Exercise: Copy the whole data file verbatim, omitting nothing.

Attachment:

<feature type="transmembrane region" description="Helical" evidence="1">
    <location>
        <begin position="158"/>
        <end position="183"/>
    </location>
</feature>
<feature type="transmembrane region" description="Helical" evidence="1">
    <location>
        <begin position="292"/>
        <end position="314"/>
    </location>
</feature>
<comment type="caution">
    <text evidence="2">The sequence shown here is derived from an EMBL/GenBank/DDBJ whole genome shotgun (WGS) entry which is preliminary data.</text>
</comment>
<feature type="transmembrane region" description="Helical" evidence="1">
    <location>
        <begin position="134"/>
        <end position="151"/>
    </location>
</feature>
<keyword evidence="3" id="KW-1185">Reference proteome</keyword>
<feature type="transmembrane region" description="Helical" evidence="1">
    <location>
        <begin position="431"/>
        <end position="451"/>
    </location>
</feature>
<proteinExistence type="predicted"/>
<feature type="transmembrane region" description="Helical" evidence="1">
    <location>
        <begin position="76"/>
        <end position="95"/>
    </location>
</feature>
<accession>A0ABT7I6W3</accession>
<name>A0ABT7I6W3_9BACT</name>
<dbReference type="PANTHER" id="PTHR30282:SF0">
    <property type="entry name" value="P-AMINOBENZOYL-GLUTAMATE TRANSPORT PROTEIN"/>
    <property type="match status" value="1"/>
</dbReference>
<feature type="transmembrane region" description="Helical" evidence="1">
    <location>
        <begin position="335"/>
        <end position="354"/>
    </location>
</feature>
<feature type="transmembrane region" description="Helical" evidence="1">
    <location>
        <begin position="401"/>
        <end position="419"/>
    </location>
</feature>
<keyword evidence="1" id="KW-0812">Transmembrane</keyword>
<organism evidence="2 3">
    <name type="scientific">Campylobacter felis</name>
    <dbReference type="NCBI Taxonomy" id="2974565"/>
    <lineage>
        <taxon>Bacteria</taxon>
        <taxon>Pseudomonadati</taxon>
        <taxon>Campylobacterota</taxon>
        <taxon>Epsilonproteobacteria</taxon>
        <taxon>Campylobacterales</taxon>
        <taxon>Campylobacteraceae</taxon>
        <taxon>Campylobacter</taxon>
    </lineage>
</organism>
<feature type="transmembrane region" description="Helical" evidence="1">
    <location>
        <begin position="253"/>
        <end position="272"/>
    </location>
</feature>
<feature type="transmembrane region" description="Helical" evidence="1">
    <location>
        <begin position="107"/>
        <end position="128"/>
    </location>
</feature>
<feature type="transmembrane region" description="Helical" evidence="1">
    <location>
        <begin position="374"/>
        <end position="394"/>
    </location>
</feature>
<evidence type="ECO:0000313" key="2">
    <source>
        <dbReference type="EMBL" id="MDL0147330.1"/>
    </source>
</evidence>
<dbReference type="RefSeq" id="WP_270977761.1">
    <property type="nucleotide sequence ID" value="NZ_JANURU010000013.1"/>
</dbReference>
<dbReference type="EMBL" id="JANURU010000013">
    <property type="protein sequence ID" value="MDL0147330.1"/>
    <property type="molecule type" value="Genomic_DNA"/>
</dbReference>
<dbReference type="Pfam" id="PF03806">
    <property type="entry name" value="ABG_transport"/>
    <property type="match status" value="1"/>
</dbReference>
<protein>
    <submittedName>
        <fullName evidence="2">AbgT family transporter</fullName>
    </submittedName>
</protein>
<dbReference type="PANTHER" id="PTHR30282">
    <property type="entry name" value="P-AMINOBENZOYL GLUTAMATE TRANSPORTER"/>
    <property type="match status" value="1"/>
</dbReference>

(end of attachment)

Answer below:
<feature type="transmembrane region" description="Helical" evidence="1">
    <location>
        <begin position="158"/>
        <end position="183"/>
    </location>
</feature>
<feature type="transmembrane region" description="Helical" evidence="1">
    <location>
        <begin position="292"/>
        <end position="314"/>
    </location>
</feature>
<comment type="caution">
    <text evidence="2">The sequence shown here is derived from an EMBL/GenBank/DDBJ whole genome shotgun (WGS) entry which is preliminary data.</text>
</comment>
<feature type="transmembrane region" description="Helical" evidence="1">
    <location>
        <begin position="134"/>
        <end position="151"/>
    </location>
</feature>
<keyword evidence="3" id="KW-1185">Reference proteome</keyword>
<feature type="transmembrane region" description="Helical" evidence="1">
    <location>
        <begin position="431"/>
        <end position="451"/>
    </location>
</feature>
<proteinExistence type="predicted"/>
<feature type="transmembrane region" description="Helical" evidence="1">
    <location>
        <begin position="76"/>
        <end position="95"/>
    </location>
</feature>
<accession>A0ABT7I6W3</accession>
<name>A0ABT7I6W3_9BACT</name>
<dbReference type="PANTHER" id="PTHR30282:SF0">
    <property type="entry name" value="P-AMINOBENZOYL-GLUTAMATE TRANSPORT PROTEIN"/>
    <property type="match status" value="1"/>
</dbReference>
<feature type="transmembrane region" description="Helical" evidence="1">
    <location>
        <begin position="335"/>
        <end position="354"/>
    </location>
</feature>
<feature type="transmembrane region" description="Helical" evidence="1">
    <location>
        <begin position="401"/>
        <end position="419"/>
    </location>
</feature>
<keyword evidence="1" id="KW-0812">Transmembrane</keyword>
<organism evidence="2 3">
    <name type="scientific">Campylobacter felis</name>
    <dbReference type="NCBI Taxonomy" id="2974565"/>
    <lineage>
        <taxon>Bacteria</taxon>
        <taxon>Pseudomonadati</taxon>
        <taxon>Campylobacterota</taxon>
        <taxon>Epsilonproteobacteria</taxon>
        <taxon>Campylobacterales</taxon>
        <taxon>Campylobacteraceae</taxon>
        <taxon>Campylobacter</taxon>
    </lineage>
</organism>
<feature type="transmembrane region" description="Helical" evidence="1">
    <location>
        <begin position="253"/>
        <end position="272"/>
    </location>
</feature>
<feature type="transmembrane region" description="Helical" evidence="1">
    <location>
        <begin position="107"/>
        <end position="128"/>
    </location>
</feature>
<feature type="transmembrane region" description="Helical" evidence="1">
    <location>
        <begin position="374"/>
        <end position="394"/>
    </location>
</feature>
<evidence type="ECO:0000313" key="2">
    <source>
        <dbReference type="EMBL" id="MDL0147330.1"/>
    </source>
</evidence>
<dbReference type="RefSeq" id="WP_270977761.1">
    <property type="nucleotide sequence ID" value="NZ_JANURU010000013.1"/>
</dbReference>
<dbReference type="EMBL" id="JANURU010000013">
    <property type="protein sequence ID" value="MDL0147330.1"/>
    <property type="molecule type" value="Genomic_DNA"/>
</dbReference>
<dbReference type="Pfam" id="PF03806">
    <property type="entry name" value="ABG_transport"/>
    <property type="match status" value="1"/>
</dbReference>
<protein>
    <submittedName>
        <fullName evidence="2">AbgT family transporter</fullName>
    </submittedName>
</protein>
<dbReference type="PANTHER" id="PTHR30282">
    <property type="entry name" value="P-AMINOBENZOYL GLUTAMATE TRANSPORTER"/>
    <property type="match status" value="1"/>
</dbReference>